WESTPORT — The town’s Historic District Commission voted to deny approval for construction of a new house on a historic property in Greens Farms, and now the developers have filed a lawsuit seeking to overturn the decision.
Greens Farms Developers LLC, which for the last several months sought Historic District Commission approval for construction of a new house at 20 Morningside Drive South, filed an appeal against the HDC’s decision in State Superior Court in Stamford on Jan. 31.
“In denying the application, the Historic District Commission acted illegally, arbitrarily and inconsistently with the historic district statutes,” the lawsuit states, adding “the plaintiff is aggrieved by the decision.”
The two lots, which comprise the 2.3- acre 20 and 26 Morningside Drive South. Local Historic District across from Greens Farms School, is made up of an Italianate-style farmhouse and artists studio juxtaposed on either side of a pastoral meadow.
Two artists, Naiad and Walter Einsel, lived in and produced their artwork for over 45 years on the property and, at Naiad’s urging, the property was designated a Local Historic District in 2007, which means any building changes on the property require HDC approval. Naiad died in 2016 (Walter passed away in the ’90s) and the property was sold to Greens Farms Developers.
The HDC denied the application, saying the proposed house is too large and eliminates the rural nature of the property, which “remains as a remnant of the historically agrarian character of the Greens Farms area of Westport,” according to the HDC’s decision.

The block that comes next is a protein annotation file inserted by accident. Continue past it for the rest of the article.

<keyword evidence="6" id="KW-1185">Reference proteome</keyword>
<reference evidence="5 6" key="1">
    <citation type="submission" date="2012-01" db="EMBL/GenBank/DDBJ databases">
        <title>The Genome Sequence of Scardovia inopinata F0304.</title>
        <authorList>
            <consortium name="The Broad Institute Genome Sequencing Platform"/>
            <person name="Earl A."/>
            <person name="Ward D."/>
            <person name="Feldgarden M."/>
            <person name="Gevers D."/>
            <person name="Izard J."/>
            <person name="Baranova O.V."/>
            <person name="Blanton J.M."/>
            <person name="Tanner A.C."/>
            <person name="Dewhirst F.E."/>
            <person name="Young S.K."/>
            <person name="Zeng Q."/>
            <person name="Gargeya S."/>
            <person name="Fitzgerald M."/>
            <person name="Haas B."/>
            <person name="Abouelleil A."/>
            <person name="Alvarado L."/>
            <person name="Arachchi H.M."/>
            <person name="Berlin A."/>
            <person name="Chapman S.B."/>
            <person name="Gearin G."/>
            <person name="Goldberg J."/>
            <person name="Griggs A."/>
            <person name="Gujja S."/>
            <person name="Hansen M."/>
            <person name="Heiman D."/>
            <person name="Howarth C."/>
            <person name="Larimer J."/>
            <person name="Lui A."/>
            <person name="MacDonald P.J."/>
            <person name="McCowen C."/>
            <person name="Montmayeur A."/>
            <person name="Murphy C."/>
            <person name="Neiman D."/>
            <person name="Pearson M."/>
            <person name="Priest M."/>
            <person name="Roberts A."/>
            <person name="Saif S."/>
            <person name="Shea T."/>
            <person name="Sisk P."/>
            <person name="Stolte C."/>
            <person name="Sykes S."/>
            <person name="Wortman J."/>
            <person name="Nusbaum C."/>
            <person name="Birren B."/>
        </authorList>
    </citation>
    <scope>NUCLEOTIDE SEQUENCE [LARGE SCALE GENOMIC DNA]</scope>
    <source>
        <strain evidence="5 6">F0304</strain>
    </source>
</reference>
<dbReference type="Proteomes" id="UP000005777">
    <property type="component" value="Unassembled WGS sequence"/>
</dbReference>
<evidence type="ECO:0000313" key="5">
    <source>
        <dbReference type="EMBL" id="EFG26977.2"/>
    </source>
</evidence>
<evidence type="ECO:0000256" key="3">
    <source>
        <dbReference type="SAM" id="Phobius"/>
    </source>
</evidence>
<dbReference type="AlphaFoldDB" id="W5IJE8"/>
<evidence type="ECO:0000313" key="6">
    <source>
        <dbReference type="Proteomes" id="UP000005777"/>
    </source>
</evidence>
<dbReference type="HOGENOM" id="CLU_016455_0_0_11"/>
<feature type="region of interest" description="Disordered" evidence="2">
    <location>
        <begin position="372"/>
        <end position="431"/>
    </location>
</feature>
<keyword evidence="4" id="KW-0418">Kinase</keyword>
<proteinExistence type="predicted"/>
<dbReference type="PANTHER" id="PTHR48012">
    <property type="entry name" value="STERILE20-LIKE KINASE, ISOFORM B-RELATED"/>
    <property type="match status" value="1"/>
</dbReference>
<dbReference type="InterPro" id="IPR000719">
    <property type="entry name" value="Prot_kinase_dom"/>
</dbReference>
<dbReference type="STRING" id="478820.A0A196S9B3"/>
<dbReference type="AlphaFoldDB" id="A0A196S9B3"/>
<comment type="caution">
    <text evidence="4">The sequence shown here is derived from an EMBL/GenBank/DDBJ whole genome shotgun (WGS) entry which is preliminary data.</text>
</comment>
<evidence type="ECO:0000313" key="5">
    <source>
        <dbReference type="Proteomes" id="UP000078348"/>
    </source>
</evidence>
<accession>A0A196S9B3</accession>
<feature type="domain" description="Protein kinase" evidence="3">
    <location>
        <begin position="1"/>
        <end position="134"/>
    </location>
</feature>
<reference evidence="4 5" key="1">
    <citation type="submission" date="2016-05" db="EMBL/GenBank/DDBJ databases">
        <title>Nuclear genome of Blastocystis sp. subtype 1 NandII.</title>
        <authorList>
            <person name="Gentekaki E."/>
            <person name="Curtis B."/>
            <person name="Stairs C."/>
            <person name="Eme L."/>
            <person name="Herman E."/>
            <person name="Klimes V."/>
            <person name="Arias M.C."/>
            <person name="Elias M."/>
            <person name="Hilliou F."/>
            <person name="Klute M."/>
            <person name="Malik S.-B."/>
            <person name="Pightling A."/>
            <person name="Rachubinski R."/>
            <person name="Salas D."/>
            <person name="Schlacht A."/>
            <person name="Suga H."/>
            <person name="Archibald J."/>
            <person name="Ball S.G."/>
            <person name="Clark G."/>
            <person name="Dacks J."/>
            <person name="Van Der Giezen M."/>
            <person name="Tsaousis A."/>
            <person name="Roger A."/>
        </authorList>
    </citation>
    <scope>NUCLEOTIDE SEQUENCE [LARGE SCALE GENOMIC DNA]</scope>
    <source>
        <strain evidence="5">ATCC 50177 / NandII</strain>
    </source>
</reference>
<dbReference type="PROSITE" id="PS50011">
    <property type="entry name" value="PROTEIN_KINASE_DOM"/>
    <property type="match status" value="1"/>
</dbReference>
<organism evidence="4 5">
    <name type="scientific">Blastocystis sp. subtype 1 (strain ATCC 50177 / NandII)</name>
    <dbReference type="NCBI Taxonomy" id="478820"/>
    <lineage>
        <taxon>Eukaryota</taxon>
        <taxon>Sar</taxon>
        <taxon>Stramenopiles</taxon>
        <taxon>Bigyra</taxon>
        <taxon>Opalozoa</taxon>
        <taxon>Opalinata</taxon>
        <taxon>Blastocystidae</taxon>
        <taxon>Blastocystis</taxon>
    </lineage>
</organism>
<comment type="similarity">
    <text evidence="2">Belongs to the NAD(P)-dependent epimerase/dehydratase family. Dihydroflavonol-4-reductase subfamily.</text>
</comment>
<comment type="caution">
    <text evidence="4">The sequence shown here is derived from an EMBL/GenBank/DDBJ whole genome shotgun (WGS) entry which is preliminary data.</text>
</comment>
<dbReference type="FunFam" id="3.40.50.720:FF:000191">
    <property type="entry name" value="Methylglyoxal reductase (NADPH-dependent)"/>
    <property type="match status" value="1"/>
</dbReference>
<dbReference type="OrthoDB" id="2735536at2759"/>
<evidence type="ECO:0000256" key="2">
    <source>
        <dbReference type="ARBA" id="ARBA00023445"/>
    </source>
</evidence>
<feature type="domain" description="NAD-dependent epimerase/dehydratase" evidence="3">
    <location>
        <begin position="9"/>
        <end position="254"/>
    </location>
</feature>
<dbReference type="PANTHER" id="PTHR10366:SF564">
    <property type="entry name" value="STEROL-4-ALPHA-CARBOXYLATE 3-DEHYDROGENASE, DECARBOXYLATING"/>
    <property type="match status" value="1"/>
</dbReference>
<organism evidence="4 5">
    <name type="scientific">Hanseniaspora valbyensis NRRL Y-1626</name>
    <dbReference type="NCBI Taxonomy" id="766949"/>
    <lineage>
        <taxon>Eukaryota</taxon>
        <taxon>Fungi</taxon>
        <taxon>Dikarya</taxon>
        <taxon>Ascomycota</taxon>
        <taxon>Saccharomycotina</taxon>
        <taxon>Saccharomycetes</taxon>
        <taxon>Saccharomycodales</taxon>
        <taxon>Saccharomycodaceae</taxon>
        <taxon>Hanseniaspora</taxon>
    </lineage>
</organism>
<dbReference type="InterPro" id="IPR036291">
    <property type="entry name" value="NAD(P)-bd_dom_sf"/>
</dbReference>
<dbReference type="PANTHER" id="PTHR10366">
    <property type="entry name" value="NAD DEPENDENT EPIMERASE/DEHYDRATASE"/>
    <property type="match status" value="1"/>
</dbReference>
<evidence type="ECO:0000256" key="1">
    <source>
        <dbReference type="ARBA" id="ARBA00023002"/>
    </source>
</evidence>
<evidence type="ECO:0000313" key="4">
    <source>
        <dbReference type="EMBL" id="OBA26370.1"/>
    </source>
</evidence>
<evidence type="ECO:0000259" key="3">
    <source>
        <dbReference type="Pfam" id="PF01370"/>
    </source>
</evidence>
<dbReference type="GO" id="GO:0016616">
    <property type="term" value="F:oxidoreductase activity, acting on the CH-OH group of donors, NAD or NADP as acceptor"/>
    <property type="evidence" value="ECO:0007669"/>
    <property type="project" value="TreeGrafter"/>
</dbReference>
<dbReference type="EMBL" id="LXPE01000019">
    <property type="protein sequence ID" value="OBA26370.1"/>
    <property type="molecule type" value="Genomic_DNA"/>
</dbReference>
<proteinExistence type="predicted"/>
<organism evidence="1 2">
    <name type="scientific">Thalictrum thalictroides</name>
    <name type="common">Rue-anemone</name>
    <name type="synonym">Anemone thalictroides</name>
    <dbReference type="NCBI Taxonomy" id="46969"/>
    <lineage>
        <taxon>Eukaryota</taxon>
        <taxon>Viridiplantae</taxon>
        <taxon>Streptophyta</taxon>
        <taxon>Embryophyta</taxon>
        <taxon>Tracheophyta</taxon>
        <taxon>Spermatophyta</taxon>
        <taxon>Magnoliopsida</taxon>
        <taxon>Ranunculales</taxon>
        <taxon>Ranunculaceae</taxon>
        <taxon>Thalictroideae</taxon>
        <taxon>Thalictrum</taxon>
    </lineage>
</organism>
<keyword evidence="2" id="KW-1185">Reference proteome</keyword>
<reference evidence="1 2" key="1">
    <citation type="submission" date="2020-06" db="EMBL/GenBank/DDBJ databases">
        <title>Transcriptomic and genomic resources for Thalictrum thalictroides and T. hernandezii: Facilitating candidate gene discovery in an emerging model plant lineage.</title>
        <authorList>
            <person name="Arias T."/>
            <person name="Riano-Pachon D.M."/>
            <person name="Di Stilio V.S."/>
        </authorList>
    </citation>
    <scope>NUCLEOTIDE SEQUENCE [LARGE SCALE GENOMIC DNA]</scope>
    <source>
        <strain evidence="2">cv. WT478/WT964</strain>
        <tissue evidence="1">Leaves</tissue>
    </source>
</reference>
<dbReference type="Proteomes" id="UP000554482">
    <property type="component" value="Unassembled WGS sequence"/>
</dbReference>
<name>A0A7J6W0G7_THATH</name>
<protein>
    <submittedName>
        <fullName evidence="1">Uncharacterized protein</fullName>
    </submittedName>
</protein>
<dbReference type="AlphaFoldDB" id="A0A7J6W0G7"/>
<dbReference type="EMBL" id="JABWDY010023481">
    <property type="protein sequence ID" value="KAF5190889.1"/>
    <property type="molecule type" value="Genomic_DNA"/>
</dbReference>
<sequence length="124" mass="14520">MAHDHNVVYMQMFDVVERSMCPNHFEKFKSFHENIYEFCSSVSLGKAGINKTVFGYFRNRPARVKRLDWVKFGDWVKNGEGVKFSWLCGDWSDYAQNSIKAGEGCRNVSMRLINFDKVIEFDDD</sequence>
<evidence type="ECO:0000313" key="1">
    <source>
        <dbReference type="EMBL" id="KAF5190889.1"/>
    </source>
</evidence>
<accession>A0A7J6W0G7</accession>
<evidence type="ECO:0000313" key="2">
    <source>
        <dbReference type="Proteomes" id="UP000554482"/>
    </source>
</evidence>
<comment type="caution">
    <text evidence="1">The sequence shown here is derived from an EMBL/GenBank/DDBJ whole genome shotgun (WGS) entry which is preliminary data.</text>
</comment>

Greens Farms Developers’ appeal challenged the decision, arguing 20 Morningside is “an approved building lot” and the “lot does not fall within the statutory definition of a rural environment.”
In addition, the appeal claims HDC predetermined its decision to deny approval of any of the developer’s 10 proposed house designs. “The HDC and/or its members by their comments on the record and in various press reports has made it clear that they intended to say no to any design to prevent the plaintiff from building any residence on the lot,” the appeal reads.
Neither Greens Farms Developers’ attorney, Fairfield-based Frederic Ury, nor town Assistant Attorney Eileen Flug agreed to comment, both citing they don’t speak on pending litigation.
HDC Coordinator Carol Leahy said she’s unfamiliar with legal challenges to HDC decisions because the HDC was last sued in 2006, before Leahy assumed her role on the HDC in 2007.
“I think, hopefully, we’ve technically done everything correctly and the decision of the committee was based on the findings which were very carefully thought out and written,” Leahy said.
HDC Chairman Randy Henkels said the committee’s decision is on solid ground. “I think the decision was in our range of authority relative to local historic districts and a responsible decision to the owner who designated the property as a historic district,” Henkels said.
The town has until Feb. 27 to respond to the appeal in court.